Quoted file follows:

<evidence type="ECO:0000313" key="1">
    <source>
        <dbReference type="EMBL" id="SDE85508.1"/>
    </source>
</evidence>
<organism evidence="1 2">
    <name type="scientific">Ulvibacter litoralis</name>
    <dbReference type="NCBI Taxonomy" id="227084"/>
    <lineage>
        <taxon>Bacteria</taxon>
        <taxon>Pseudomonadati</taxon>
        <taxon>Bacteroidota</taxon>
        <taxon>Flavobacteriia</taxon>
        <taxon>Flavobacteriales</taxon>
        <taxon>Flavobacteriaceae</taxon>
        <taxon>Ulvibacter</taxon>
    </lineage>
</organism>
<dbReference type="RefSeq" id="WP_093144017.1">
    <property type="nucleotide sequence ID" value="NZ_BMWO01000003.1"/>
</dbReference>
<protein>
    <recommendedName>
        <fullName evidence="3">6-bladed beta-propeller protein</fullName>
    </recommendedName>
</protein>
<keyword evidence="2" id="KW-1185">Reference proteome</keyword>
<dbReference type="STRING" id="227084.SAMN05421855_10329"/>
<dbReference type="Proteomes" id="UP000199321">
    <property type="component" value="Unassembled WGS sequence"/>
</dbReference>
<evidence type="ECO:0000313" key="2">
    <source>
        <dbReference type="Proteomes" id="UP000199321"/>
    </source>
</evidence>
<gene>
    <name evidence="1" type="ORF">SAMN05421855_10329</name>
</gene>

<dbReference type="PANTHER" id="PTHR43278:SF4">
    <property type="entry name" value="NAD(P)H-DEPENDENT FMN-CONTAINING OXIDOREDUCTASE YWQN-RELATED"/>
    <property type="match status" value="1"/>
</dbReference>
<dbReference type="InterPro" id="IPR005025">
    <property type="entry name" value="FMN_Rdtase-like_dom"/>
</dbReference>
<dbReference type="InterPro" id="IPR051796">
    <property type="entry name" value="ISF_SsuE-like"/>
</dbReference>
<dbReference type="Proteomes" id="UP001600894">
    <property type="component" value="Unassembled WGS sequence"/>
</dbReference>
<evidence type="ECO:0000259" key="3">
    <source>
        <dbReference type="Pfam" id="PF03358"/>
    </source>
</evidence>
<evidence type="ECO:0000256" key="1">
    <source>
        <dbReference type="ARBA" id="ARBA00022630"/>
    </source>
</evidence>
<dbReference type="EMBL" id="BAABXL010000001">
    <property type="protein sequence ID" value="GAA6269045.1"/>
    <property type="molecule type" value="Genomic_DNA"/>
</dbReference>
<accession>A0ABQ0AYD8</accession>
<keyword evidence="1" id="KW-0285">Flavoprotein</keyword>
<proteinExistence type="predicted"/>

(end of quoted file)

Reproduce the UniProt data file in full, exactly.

<evidence type="ECO:0000313" key="1">
    <source>
        <dbReference type="EMBL" id="SDE85508.1"/>
    </source>
</evidence>
<organism evidence="1 2">
    <name type="scientific">Ulvibacter litoralis</name>
    <dbReference type="NCBI Taxonomy" id="227084"/>
    <lineage>
        <taxon>Bacteria</taxon>
        <taxon>Pseudomonadati</taxon>
        <taxon>Bacteroidota</taxon>
        <taxon>Flavobacteriia</taxon>
        <taxon>Flavobacteriales</taxon>
        <taxon>Flavobacteriaceae</taxon>
        <taxon>Ulvibacter</taxon>
    </lineage>
</organism>
<dbReference type="RefSeq" id="WP_093144017.1">
    <property type="nucleotide sequence ID" value="NZ_BMWO01000003.1"/>
</dbReference>
<protein>
    <recommendedName>
        <fullName evidence="3">6-bladed beta-propeller protein</fullName>
    </recommendedName>
</protein>
<keyword evidence="2" id="KW-1185">Reference proteome</keyword>
<dbReference type="STRING" id="227084.SAMN05421855_10329"/>
<dbReference type="Proteomes" id="UP000199321">
    <property type="component" value="Unassembled WGS sequence"/>
</dbReference>
<evidence type="ECO:0000313" key="2">
    <source>
        <dbReference type="Proteomes" id="UP000199321"/>
    </source>
</evidence>
<gene>
    <name evidence="1" type="ORF">SAMN05421855_10329</name>
</gene>

<dbReference type="PANTHER" id="PTHR43278:SF4">
    <property type="entry name" value="NAD(P)H-DEPENDENT FMN-CONTAINING OXIDOREDUCTASE YWQN-RELATED"/>
    <property type="match status" value="1"/>
</dbReference>
<dbReference type="InterPro" id="IPR005025">
    <property type="entry name" value="FMN_Rdtase-like_dom"/>
</dbReference>
<dbReference type="InterPro" id="IPR051796">
    <property type="entry name" value="ISF_SsuE-like"/>
</dbReference>
<dbReference type="Proteomes" id="UP001600894">
    <property type="component" value="Unassembled WGS sequence"/>
</dbReference>
<evidence type="ECO:0000259" key="3">
    <source>
        <dbReference type="Pfam" id="PF03358"/>
    </source>
</evidence>
<evidence type="ECO:0000256" key="1">
    <source>
        <dbReference type="ARBA" id="ARBA00022630"/>
    </source>
</evidence>
<dbReference type="EMBL" id="BAABXL010000001">
    <property type="protein sequence ID" value="GAA6269045.1"/>
    <property type="molecule type" value="Genomic_DNA"/>
</dbReference>
<accession>A0ABQ0AYD8</accession>
<keyword evidence="1" id="KW-0285">Flavoprotein</keyword>
<proteinExistence type="predicted"/>